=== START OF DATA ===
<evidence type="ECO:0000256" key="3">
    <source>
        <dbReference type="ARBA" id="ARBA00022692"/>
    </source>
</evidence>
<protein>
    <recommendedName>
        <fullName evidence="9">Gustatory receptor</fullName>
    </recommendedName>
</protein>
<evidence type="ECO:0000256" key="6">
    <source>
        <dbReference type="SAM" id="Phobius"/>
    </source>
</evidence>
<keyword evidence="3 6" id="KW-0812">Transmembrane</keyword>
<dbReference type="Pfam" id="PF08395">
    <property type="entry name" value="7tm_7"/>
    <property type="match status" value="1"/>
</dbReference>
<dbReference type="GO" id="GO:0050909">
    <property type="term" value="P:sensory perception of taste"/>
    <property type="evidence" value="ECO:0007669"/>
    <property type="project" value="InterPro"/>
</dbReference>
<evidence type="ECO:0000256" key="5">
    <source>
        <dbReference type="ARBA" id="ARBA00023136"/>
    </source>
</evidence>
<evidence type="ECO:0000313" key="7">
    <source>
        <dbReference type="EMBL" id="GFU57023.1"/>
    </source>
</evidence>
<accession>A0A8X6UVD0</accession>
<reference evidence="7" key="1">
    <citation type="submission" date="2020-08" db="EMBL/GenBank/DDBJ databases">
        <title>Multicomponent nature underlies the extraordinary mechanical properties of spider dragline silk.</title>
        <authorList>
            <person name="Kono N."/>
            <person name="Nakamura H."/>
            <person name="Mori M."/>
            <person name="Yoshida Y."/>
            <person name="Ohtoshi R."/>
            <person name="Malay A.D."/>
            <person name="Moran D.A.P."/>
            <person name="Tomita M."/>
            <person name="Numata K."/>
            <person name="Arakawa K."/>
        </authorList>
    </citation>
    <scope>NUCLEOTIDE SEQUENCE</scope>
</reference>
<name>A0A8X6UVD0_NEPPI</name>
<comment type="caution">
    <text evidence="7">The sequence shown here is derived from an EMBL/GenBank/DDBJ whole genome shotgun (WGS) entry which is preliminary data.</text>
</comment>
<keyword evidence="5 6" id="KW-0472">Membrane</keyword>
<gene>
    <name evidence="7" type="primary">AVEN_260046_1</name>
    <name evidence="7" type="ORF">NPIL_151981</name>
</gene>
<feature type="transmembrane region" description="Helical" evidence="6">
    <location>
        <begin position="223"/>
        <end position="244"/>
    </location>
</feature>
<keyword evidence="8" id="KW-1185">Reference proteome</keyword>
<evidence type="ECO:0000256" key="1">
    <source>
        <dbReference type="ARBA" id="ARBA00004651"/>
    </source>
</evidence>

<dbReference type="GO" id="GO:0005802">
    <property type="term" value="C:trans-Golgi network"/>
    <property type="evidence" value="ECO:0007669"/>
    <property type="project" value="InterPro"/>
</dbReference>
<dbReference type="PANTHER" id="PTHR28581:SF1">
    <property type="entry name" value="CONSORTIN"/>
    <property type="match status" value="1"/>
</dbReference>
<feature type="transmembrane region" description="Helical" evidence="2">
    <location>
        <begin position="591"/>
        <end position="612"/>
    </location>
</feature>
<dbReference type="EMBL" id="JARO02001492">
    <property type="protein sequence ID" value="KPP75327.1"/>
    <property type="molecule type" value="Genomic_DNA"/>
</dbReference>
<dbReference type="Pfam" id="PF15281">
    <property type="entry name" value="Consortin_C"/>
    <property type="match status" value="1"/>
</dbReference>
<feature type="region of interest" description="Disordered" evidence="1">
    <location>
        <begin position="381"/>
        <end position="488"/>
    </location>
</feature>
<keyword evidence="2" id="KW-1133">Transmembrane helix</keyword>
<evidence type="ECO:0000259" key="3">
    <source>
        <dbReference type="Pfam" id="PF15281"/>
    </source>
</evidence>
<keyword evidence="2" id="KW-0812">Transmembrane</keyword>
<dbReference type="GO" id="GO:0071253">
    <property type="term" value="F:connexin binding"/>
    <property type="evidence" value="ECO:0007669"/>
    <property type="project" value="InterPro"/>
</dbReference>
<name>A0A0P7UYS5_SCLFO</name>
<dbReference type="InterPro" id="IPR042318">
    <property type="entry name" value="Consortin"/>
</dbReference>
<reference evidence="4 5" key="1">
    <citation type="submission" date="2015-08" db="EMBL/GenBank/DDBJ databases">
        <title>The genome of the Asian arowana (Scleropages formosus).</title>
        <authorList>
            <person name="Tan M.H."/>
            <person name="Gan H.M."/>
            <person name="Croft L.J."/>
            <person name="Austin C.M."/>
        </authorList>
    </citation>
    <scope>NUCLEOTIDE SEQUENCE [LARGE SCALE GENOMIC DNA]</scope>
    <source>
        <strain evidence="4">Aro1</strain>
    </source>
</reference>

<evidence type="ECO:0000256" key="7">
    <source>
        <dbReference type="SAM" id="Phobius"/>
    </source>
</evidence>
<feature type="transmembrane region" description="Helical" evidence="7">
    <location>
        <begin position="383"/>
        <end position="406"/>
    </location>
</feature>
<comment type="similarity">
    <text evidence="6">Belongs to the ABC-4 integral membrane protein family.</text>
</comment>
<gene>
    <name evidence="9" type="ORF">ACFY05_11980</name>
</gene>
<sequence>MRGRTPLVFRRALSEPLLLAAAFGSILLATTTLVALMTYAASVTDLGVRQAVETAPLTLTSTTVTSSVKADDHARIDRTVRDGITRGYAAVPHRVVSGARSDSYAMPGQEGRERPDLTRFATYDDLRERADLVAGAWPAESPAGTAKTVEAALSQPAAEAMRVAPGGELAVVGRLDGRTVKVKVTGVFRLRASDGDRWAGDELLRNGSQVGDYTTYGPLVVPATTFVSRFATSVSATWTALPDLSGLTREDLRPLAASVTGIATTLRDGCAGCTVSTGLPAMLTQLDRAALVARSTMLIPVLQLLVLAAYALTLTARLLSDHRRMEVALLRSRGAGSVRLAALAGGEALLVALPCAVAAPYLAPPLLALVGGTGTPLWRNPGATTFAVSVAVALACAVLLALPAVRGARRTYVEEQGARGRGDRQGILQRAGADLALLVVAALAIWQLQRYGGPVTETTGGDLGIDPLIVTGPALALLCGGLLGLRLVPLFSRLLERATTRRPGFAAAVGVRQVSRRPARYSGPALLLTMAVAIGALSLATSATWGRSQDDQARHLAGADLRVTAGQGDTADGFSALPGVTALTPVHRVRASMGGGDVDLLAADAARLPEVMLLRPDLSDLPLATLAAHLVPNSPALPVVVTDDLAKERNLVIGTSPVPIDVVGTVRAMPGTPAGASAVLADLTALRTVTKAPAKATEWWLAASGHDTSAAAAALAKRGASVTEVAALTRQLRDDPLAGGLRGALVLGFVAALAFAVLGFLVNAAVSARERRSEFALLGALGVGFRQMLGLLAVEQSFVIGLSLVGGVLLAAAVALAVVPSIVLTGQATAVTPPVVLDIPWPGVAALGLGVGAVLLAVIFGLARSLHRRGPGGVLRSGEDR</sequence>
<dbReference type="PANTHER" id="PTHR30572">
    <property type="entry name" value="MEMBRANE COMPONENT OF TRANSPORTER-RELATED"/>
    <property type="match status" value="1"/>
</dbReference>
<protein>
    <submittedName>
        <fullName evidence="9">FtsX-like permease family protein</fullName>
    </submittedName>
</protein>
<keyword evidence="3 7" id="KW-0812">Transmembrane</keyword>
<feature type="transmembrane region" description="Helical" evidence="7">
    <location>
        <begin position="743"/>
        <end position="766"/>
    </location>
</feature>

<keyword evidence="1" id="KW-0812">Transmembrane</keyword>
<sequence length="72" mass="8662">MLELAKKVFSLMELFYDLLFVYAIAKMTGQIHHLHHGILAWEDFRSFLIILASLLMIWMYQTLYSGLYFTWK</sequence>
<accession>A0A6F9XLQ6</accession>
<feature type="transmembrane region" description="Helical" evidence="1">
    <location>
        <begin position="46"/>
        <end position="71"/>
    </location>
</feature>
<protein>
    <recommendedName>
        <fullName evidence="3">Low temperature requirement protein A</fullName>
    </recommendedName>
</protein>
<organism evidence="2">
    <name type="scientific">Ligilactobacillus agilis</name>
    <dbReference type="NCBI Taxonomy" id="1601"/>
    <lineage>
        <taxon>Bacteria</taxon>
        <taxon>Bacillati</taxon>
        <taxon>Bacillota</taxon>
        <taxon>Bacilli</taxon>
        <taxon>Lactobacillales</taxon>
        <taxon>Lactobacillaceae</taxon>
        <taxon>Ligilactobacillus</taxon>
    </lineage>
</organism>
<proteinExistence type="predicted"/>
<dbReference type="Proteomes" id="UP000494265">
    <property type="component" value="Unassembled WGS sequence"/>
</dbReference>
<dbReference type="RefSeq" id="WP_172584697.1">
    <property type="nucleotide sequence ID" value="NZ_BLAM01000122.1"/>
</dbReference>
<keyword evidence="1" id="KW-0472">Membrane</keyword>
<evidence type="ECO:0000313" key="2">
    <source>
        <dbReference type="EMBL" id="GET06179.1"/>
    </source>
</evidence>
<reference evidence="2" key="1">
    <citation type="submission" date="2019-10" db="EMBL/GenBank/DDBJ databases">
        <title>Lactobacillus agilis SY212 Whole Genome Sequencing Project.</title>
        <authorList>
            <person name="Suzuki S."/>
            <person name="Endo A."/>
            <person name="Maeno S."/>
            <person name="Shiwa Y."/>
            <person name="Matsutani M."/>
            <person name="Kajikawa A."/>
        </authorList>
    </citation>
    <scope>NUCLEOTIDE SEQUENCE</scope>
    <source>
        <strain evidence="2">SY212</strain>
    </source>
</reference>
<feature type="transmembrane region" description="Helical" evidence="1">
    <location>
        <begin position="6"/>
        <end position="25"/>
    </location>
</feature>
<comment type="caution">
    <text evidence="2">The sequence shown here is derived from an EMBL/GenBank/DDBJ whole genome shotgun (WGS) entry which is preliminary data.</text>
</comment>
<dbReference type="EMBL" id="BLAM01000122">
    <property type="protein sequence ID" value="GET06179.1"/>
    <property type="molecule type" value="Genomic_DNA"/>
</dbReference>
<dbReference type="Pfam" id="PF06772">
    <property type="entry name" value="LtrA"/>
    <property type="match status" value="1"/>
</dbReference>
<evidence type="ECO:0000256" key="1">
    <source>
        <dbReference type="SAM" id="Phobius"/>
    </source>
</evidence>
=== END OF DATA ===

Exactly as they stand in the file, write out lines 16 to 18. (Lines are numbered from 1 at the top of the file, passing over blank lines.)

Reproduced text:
<keyword evidence="3 6" id="KW-0812">Transmembrane</keyword>
<dbReference type="Pfam" id="PF08395">
    <property type="entry name" value="7tm_7"/>